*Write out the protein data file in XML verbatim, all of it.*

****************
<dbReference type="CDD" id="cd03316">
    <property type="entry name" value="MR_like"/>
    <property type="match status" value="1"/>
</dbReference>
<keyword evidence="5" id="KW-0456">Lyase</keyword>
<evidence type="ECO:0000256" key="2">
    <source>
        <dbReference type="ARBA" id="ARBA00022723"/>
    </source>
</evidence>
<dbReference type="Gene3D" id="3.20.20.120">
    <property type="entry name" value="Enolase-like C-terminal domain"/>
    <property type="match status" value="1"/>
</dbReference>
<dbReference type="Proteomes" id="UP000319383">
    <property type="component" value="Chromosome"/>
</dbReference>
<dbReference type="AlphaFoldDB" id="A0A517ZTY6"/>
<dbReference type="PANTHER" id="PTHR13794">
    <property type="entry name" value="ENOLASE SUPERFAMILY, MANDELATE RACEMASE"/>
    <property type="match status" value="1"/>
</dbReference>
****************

<dbReference type="CDD" id="cd03316">
    <property type="entry name" value="MR_like"/>
    <property type="match status" value="1"/>
</dbReference>
<keyword evidence="5" id="KW-0456">Lyase</keyword>
<evidence type="ECO:0000256" key="2">
    <source>
        <dbReference type="ARBA" id="ARBA00022723"/>
    </source>
</evidence>
<dbReference type="Gene3D" id="3.20.20.120">
    <property type="entry name" value="Enolase-like C-terminal domain"/>
    <property type="match status" value="1"/>
</dbReference>
<dbReference type="Proteomes" id="UP000319383">
    <property type="component" value="Chromosome"/>
</dbReference>
<dbReference type="AlphaFoldDB" id="A0A517ZTY6"/>
<dbReference type="PANTHER" id="PTHR13794">
    <property type="entry name" value="ENOLASE SUPERFAMILY, MANDELATE RACEMASE"/>
    <property type="match status" value="1"/>
</dbReference>